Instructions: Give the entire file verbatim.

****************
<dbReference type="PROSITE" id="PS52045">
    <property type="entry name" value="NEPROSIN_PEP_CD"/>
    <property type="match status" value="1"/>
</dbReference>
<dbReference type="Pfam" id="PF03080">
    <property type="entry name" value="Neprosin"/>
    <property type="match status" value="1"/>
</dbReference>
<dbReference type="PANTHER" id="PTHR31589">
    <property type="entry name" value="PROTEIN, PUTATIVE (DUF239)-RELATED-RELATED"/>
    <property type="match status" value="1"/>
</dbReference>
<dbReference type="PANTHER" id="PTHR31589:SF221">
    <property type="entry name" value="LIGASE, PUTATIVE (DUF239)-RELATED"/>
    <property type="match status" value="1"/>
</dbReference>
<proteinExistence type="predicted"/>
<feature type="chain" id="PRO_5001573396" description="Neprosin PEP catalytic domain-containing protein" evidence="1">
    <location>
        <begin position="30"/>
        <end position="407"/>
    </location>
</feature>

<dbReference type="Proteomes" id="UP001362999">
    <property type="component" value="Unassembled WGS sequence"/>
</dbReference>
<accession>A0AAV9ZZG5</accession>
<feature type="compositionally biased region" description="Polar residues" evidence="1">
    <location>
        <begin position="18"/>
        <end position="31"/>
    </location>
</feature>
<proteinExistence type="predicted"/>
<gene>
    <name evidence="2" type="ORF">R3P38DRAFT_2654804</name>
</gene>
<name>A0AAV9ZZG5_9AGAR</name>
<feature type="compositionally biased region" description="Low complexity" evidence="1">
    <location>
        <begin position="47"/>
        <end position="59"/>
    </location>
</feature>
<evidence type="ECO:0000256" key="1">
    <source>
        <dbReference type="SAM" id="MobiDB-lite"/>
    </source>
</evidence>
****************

<dbReference type="PROSITE" id="PS52045">
    <property type="entry name" value="NEPROSIN_PEP_CD"/>
    <property type="match status" value="1"/>
</dbReference>
<dbReference type="Pfam" id="PF03080">
    <property type="entry name" value="Neprosin"/>
    <property type="match status" value="1"/>
</dbReference>
<dbReference type="PANTHER" id="PTHR31589">
    <property type="entry name" value="PROTEIN, PUTATIVE (DUF239)-RELATED-RELATED"/>
    <property type="match status" value="1"/>
</dbReference>
<dbReference type="PANTHER" id="PTHR31589:SF221">
    <property type="entry name" value="LIGASE, PUTATIVE (DUF239)-RELATED"/>
    <property type="match status" value="1"/>
</dbReference>
<proteinExistence type="predicted"/>
<feature type="chain" id="PRO_5001573396" description="Neprosin PEP catalytic domain-containing protein" evidence="1">
    <location>
        <begin position="30"/>
        <end position="407"/>
    </location>
</feature>

<dbReference type="Proteomes" id="UP001362999">
    <property type="component" value="Unassembled WGS sequence"/>
</dbReference>
<accession>A0AAV9ZZG5</accession>
<feature type="compositionally biased region" description="Polar residues" evidence="1">
    <location>
        <begin position="18"/>
        <end position="31"/>
    </location>
</feature>
<proteinExistence type="predicted"/>
<gene>
    <name evidence="2" type="ORF">R3P38DRAFT_2654804</name>
</gene>
<name>A0AAV9ZZG5_9AGAR</name>
<feature type="compositionally biased region" description="Low complexity" evidence="1">
    <location>
        <begin position="47"/>
        <end position="59"/>
    </location>
</feature>
<evidence type="ECO:0000256" key="1">
    <source>
        <dbReference type="SAM" id="MobiDB-lite"/>
    </source>
</evidence>